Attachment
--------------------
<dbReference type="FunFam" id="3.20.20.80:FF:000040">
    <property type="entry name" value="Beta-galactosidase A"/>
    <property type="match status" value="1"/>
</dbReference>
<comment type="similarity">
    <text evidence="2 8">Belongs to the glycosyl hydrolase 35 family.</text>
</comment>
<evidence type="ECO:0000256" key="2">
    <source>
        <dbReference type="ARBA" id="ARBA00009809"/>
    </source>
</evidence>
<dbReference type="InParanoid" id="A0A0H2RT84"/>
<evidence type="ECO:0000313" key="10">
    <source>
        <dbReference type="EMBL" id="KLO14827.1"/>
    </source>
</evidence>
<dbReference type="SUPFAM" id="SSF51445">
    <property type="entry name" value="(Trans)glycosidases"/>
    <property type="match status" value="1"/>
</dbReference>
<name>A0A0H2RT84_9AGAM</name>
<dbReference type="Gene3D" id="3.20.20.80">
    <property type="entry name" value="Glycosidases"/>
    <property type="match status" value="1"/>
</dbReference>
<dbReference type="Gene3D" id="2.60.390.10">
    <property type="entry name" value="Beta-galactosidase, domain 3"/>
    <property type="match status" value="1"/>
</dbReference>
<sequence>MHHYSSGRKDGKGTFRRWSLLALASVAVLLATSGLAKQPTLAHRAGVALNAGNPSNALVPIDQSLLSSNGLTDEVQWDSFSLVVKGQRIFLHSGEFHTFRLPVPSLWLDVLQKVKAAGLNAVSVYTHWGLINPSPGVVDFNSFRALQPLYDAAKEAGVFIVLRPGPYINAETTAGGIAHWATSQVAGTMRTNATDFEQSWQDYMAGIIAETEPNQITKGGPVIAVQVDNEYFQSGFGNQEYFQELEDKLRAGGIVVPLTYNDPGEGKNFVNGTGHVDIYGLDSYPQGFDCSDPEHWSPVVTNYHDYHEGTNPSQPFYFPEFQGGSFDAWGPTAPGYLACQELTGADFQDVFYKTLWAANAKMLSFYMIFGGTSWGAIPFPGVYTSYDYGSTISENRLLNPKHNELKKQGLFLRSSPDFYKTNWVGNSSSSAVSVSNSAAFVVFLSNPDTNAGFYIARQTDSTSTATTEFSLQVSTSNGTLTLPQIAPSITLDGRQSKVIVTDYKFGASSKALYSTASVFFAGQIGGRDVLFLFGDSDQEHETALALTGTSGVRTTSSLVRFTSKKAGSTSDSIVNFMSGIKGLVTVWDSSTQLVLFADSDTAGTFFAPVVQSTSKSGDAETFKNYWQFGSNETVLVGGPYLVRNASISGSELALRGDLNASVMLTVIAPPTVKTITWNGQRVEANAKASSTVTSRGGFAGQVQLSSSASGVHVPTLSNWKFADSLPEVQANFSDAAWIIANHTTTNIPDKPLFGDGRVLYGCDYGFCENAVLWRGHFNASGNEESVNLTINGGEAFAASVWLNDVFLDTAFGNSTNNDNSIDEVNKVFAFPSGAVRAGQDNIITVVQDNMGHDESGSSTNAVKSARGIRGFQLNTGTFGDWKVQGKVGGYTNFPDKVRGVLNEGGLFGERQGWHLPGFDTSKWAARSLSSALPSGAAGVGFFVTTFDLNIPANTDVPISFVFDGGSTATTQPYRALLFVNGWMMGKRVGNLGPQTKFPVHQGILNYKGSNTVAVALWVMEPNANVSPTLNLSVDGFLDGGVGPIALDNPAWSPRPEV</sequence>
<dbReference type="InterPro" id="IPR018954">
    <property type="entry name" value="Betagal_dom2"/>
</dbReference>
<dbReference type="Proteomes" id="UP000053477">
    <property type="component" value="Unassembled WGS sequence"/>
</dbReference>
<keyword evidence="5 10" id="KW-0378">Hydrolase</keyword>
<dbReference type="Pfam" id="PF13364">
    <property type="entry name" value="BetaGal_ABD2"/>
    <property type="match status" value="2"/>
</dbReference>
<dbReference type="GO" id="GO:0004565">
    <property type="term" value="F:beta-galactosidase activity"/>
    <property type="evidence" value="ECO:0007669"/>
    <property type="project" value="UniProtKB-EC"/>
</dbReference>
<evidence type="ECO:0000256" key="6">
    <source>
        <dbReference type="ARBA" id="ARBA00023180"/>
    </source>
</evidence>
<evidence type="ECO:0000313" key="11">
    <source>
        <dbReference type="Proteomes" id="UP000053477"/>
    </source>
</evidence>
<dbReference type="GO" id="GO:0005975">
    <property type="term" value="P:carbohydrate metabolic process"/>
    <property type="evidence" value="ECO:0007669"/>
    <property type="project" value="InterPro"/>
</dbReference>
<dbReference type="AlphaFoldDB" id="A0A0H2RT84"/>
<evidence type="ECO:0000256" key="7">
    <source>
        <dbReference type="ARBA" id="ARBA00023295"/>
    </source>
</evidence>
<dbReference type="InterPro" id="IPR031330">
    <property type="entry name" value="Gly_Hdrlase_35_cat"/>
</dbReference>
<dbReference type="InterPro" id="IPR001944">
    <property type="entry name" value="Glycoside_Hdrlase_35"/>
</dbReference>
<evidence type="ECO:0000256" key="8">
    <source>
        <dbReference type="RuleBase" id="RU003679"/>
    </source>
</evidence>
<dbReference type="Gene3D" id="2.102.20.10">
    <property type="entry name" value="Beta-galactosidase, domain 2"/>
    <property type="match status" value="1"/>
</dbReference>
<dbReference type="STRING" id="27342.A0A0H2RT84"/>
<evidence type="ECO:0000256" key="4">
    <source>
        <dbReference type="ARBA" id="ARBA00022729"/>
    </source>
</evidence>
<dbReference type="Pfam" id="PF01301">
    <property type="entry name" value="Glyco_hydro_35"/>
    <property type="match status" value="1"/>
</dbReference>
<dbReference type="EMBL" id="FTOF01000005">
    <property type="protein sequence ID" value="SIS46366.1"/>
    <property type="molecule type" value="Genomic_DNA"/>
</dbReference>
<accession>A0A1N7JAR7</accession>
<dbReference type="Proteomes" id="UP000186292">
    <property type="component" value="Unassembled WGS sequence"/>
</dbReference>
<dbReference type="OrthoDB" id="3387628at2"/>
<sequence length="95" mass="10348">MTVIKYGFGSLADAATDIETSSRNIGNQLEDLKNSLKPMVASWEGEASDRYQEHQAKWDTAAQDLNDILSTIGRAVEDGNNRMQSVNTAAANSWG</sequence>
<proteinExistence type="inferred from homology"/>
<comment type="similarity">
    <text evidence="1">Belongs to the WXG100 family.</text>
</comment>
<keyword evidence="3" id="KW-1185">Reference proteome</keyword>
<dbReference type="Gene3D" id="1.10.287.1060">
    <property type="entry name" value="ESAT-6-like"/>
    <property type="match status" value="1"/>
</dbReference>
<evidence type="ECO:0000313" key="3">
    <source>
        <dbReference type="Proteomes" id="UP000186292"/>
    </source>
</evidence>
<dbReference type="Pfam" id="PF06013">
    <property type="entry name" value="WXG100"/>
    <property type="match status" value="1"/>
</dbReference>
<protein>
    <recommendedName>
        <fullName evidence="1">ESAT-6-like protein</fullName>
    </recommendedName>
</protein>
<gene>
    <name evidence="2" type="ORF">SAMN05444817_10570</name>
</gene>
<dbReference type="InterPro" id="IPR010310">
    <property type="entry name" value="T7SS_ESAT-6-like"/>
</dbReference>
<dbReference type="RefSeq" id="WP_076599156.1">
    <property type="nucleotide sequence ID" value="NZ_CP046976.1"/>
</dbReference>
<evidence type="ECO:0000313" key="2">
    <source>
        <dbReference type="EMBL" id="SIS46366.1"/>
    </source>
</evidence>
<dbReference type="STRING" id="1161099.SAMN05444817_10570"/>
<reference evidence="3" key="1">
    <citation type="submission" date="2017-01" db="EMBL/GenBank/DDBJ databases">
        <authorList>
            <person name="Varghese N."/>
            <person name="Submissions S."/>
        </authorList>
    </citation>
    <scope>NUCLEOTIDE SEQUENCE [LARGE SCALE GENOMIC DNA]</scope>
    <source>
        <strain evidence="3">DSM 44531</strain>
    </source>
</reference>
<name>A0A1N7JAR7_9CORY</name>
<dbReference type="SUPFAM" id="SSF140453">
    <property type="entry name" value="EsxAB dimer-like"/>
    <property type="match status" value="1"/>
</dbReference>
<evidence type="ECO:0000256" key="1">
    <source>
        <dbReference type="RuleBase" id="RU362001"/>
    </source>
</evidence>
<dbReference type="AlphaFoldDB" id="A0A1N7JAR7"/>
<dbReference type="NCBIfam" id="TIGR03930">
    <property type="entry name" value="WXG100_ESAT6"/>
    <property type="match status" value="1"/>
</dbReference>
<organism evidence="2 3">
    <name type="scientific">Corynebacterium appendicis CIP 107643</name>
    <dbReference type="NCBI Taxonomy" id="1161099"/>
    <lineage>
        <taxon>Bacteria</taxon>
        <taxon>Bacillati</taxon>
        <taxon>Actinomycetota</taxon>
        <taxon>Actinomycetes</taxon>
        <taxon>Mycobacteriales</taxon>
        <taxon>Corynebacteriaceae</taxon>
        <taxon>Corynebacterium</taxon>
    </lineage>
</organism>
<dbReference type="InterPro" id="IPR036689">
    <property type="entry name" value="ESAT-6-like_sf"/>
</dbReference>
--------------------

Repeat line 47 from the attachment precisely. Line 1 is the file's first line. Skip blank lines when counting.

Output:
    <property type="project" value="UniProtKB-EC"/>